2. ^ a b c Rabinovich 1972.
  3. ^ a b Hinnebusch 2001, p. 44.
  4. ^ a b c Hinnebusch 2001, pp. 44–45.
  5. ^ a b c d e f g h i Hinnebusch 2001, p. 45.
  6. ^ a b c d e f g h Hinnebusch 2001, p. 46.
  7. ^ Hinnebusch 2001, pp. 46–47.
  8. ^ a b c d e f Hinnebusch 2001, p. 47.
  9. ^ Hinnebusch 2001, pp. 47–48.
  10. ^ a b c d e f g h Seale 1990, p. 96.
  11. ^ Seale 1990, p. 95.
  12. ^ Seale 1990, pp. 96–97.
  13. ^ a b c d e Seale 1990, p. 97.
  14. ^ a b c d e f g Seale 1990, p. 99.
  15. ^ Seale 1990, pp. 99–100.
  16. ^ a b c d e f Seale 1990, p. 100.
  17. ^ a b c d e f g Seale 1990, p. 101.
  18. ^ a b c d e Seale 1990, p. 102.
  19. ^ a b c d Seale 1990, p. 103.
  20. ^ a b c Seale 1990, p. 104.
  21. ^ Seale 1990, pp. 104–105.
  22. ^ a b c Seale 1990, p. 105.
  23. ^ Seale 1990, p. 106.
  24. ^ Seale 1990, p. 107.
  25. ^ Seale 1990, p. 88.
  26. ^ a b c Pipes 1992, p. 158.
  27. ^ a b Rabinovich 1972, pp. 204–205.
  28. ^ a b c Rabinovich 1972, p. 205.
  29. ^ a b Rabinovich 1972, pp. 205–206.
  30. ^ a b c Dishon 1973, p. 735.
  31. ^ Kienle 1991, p. 34.
  32. ^ Kienle 1991, p. 15.
  33. ^ a b Kienle 1991, p. 31.
  34. ^ a b c Kienle 1991, p. 35.
  35. ^ Moubayed 2006, p. 347.
  36. ^ a b c Kienle 1991, p. 37.
  37. ^ Kienle 1991, p. 38.
  38. ^ Curtis 1971, p. 138.
  39. ^ a b Sluglett 2001, p. 147.
  40. ^ Seale 1990, p. 27.
  41. ^ Tucker 2010, p. 30.
  42. ^ Seale 1984, p. 89.
  43. ^ Ayubi 1996, p. 140.
  44. ^ a b Kienle 1991, p. 39.
  45. ^ a b c d Kienle 1991, p. 40.
  46. ^ Kienle 1991, p. 42.


  • Ayubi, Nazih (1996). Over-stating the Arab state: Politics and Society in the Middle East. I.B. Tauris. ISBN 978-1-85043-828-1.
  • Curtis, Michel (1971). People and Politics in the Middle East. Transaction Publishers. ISBN 978-0-87855-500-0.
  • Dishon, Daniel, ed. (1973). Middle East Record 1968. 4. John Wiley & Sons. ISBN 0-470-21611-5.
  • Hinnebusch, Raymond (2001). Syria: Revolution from Above (1st ed.). Routledge. ISBN 978-0-415-26779-3.
  • Kienle, Eberhard (1991). Ba'th versus Ba'th: The Conflict between Syria and Iraq 1968–1989. I.B. Tauris. ISBN 1-85043-192-2.
  • Moubayed, Sami M. (2006). Steel and Silk: Men and Women who shaped Syria 1900–2000. Cune Press. ISBN 978-1-885942-41-8.
  • Seale, Patrick (1990). Asad of Syria: The Struggle for the Middle East. University of California Press. ISBN 978-0-520-06976-3.
  • Pipes, Daniel (1992). Greater Syria: The History of an Ambition. Oxford University Press. ISBN 978-0-19-506022-5.
  • Rabinovich, Itamar (1972). Syria under the Baʻth, 1963–66: the Army Party symbiosis. Transaction Publishers. ISBN 978-0-7065-1266-3.
  • Farouk-Sluglett, Marion; Sluglett, Peter (2001). Iraq Since 1958: From Revolution to Dictatorship. I.B. Tauris. ISBN 978-1-86064-622-5.
  • Tucker, Spencer (2010). The Encyclopedia of Middle East Wars: The United States in the Persian Gulf, Afghanistan, and Iraq Conflicts. 1. ABC-CLIO. ISBN 978-1-85109-947-4.
  • Watenpaugh, Keith (2006). Being modern in the Middle East: Revolution, Nationalism, Colonialism, and the Arab Middle Class. Princeton University Press. ISBN 978-0-691-12169-7.
1935 Yazidi revolt

The 1935 Yazidi revolt took place in Iraq in October 1935. The Iraqi government, under Yasin al-Hashimi, crushed a revolt by the Yazidi people of Jabal Sinjar against the imposition of conscription. The Iraqi army, led by Bakr Sidqi, reportedly killed over 200 Yazidi and imposed martial law throughout the region. Parallel revolts opposing conscription also broke out that year in the northern (Kurdish populated) and mid-Euphrates (majorly Shia populated) regions of Iraq.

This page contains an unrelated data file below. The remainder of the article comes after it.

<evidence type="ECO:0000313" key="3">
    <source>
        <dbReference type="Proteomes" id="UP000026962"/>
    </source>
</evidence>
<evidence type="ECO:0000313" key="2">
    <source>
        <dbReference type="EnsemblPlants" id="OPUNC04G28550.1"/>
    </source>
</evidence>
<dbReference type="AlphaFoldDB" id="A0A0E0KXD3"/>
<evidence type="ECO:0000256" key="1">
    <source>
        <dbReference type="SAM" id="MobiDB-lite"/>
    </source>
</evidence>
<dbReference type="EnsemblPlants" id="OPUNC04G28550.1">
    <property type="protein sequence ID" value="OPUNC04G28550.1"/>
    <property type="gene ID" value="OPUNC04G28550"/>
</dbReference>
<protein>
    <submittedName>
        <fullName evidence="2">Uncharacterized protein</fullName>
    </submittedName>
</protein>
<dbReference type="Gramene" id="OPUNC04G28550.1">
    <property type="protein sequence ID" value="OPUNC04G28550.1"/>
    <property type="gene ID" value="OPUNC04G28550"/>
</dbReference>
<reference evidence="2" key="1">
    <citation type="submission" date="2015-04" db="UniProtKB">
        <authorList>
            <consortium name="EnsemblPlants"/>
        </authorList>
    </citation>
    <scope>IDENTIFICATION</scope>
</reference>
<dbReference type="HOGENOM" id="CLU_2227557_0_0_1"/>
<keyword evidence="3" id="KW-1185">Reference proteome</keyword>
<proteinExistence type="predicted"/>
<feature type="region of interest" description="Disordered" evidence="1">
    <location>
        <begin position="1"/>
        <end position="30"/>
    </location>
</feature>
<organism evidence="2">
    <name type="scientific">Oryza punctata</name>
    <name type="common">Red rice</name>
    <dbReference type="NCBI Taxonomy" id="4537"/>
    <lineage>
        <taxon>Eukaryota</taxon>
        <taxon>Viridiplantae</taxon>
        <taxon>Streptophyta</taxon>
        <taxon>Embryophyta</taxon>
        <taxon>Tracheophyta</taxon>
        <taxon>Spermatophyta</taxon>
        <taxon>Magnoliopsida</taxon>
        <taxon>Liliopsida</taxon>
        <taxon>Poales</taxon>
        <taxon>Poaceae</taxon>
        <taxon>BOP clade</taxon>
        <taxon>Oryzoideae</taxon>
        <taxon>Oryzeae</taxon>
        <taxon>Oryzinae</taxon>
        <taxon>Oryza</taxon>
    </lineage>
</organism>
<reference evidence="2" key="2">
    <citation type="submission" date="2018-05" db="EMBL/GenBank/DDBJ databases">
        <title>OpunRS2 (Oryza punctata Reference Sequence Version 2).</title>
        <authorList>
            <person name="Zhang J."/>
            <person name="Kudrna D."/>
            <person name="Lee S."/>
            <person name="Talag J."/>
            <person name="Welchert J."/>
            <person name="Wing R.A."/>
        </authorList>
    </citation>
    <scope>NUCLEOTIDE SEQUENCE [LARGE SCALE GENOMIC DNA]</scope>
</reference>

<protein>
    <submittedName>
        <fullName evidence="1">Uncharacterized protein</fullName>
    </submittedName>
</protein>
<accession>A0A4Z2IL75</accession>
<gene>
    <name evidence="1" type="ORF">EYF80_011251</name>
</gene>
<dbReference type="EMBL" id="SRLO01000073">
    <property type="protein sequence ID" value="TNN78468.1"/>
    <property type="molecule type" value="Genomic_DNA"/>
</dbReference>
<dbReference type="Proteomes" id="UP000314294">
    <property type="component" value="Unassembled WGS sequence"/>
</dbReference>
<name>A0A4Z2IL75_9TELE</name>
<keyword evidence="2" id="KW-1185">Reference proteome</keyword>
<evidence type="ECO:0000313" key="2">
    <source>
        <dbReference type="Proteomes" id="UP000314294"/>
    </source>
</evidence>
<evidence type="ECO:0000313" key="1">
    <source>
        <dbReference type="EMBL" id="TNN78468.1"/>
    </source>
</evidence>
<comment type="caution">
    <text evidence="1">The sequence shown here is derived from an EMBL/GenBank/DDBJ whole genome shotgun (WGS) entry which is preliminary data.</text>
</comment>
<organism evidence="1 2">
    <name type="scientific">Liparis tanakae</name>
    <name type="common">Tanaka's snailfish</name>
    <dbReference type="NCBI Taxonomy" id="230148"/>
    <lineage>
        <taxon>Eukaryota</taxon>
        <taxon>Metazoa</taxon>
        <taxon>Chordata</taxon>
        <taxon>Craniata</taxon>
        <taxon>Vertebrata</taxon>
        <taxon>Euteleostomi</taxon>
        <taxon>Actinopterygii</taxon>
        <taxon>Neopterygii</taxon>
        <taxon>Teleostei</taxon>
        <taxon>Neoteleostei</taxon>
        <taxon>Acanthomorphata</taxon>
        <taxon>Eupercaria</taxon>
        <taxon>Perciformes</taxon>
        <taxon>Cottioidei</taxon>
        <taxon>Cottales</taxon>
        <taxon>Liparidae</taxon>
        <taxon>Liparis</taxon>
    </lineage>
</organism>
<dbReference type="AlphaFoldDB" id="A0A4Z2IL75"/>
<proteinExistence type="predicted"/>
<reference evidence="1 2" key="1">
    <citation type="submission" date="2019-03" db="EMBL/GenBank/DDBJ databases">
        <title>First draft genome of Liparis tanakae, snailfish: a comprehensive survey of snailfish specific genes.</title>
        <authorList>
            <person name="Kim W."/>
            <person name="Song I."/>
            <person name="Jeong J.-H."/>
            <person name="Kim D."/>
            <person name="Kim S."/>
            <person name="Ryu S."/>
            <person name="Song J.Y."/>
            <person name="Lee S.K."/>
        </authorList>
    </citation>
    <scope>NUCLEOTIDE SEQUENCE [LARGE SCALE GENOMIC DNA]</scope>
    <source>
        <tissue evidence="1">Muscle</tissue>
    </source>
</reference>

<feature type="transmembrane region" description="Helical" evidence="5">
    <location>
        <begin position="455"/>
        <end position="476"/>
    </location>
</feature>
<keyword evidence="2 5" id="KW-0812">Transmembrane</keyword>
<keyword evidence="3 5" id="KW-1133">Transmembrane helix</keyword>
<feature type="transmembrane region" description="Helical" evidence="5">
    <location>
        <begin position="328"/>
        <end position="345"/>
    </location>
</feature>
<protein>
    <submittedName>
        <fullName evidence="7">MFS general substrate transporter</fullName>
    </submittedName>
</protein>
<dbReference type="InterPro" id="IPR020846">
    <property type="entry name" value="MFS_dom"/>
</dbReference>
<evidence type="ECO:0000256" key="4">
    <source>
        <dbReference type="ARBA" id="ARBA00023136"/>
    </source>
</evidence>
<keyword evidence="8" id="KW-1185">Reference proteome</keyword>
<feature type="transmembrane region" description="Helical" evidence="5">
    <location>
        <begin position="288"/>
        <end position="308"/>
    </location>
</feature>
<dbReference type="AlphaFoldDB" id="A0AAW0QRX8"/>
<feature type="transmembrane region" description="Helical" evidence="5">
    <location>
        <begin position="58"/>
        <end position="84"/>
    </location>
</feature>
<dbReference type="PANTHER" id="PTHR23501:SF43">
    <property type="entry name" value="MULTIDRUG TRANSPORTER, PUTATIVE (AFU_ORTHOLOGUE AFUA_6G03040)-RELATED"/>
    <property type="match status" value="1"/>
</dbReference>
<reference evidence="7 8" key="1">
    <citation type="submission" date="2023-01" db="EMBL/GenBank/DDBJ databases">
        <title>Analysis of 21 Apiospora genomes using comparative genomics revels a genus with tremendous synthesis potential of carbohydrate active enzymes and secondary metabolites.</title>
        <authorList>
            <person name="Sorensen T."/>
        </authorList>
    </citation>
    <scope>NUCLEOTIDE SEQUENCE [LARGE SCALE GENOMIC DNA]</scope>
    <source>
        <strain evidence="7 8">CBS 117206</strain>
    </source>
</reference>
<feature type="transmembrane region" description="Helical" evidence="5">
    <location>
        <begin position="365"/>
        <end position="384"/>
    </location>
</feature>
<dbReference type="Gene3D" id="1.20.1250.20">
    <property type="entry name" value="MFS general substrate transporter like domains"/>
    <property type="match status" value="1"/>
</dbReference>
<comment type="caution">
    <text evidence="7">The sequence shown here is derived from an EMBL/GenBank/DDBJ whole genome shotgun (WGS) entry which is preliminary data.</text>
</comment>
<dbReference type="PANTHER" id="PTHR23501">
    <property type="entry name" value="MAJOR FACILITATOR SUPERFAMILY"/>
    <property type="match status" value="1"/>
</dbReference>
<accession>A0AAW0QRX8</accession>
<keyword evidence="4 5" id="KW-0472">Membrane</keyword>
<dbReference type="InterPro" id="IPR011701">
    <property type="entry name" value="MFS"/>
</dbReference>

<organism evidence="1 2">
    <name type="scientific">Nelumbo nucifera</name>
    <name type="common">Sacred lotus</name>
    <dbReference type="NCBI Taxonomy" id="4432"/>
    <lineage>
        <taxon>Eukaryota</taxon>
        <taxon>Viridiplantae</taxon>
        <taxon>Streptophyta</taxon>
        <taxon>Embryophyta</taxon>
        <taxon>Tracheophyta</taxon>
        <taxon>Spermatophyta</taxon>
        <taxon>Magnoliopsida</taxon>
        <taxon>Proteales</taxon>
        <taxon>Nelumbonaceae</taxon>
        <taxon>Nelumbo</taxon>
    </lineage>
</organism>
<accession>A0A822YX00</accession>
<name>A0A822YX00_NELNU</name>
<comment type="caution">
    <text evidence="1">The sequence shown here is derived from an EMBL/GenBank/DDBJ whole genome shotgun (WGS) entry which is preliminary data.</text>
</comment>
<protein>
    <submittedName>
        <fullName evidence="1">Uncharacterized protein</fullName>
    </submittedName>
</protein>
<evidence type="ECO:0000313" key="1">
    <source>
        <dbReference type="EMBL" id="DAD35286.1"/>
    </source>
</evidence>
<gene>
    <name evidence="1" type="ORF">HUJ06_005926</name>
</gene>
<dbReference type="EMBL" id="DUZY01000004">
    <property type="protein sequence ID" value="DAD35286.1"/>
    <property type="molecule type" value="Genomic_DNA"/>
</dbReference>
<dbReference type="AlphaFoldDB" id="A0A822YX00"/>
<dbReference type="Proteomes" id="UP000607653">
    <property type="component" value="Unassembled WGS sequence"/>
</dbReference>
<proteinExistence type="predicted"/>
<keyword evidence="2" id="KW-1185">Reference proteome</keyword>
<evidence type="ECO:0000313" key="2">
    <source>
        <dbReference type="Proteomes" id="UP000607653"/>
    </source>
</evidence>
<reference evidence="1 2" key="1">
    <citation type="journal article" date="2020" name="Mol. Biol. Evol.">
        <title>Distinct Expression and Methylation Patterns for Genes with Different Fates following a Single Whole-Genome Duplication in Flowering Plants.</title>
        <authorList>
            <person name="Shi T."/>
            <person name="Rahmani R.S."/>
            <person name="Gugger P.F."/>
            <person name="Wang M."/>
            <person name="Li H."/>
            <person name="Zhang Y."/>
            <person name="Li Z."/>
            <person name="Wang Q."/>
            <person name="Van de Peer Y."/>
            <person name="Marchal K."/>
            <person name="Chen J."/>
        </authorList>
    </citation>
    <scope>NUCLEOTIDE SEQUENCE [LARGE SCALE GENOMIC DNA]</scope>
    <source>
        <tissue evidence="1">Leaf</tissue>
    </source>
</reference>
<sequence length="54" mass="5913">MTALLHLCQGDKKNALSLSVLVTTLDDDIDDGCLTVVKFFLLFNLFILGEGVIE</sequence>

The Yazidis of Jabal Sinjar constituted the majority of Iraqi Yazidi population - the third largest non-Muslim minority within the kingdom, and the largest ethno-religious group in the province of Mosul. In 1939, the region of Jabal Sinjar was once again put under military control, together with the Shekhan District.

1964 Hama riot

The 1964 Hama riot was the first significant clash between the newly installed Ba'ath Party leadership of Syria and the Muslim Brotherhood. It occurred in April 1964, after the 1963 Ba'athist coup d'état. The insurrection was suppressed with heavy military force, resulting in 70-100 mortal casualties and partial destruction of the old Hama city neighborhoods. Hama continued to be a center of Islamists and a focal point of the 1976-1982 Islamist uprising in Syria.

Ahmad al-Khatib

Ahmad Hasan al-Khatib (Arabic: أحمد حسن الخطيب‎) (1933–1982) was a Syrian politician. He was a ceremonial head of state of Syria, appointed by Hafez al-Assad to replace the ousted president Nureddin al-Atassi. Ahmad al-Khatib was a civilian member of the ruling Ba'ath party and served as president for only four months. His position was subsequently filled by Assad. He then became the speaker of the Syrian parliament. He died in Damascus, Syria in 1982. He had many siblings, one of them was Najwa al-Khatib,the wife of Abdulmajid Mansour, a very important doctor in the Syrian army who died in 2007.

Ar-Rashid revolt

The ar-Rashid revolt refers to a 1963 failed uprising against the Baathist government in Iraq. The revolt was plotted by followers of the Iraqi Communist Party in junction with military officers. The revolt failed to spread outside Baghdad and was crushed by the Baathist forces.

Ba'ath Party

The Arab Socialist Ba'ath Party (Arabic: حزب البعث العربي الاشتراكي‎ Ḥizb Al-Ba‘ath Al-‘Arabī Al-Ishtirākī [ˈħɪzb alˈbaʕaθ alˈʕarabiː alˈʔɪʃtɪraːkiː]) was a political party founded in Syria by Michel Aflaq, Salah al-Din al-Bitar, and associates of Zaki al-Arsuzi. The party espoused Ba'athism (from Arabic: البعث‎ Al-Ba'ath or Ba'ath meaning "renaissance" or "resurrection"), which is an ideology mixing Arab nationalist, pan-Arabism, Arab socialist, and anti-imperialist interests. Ba'athism calls for unification of the Arab world into a single state. Its motto, "Unity, Liberty, Socialism", refers to Arab unity, and freedom from non-Arab control and interference.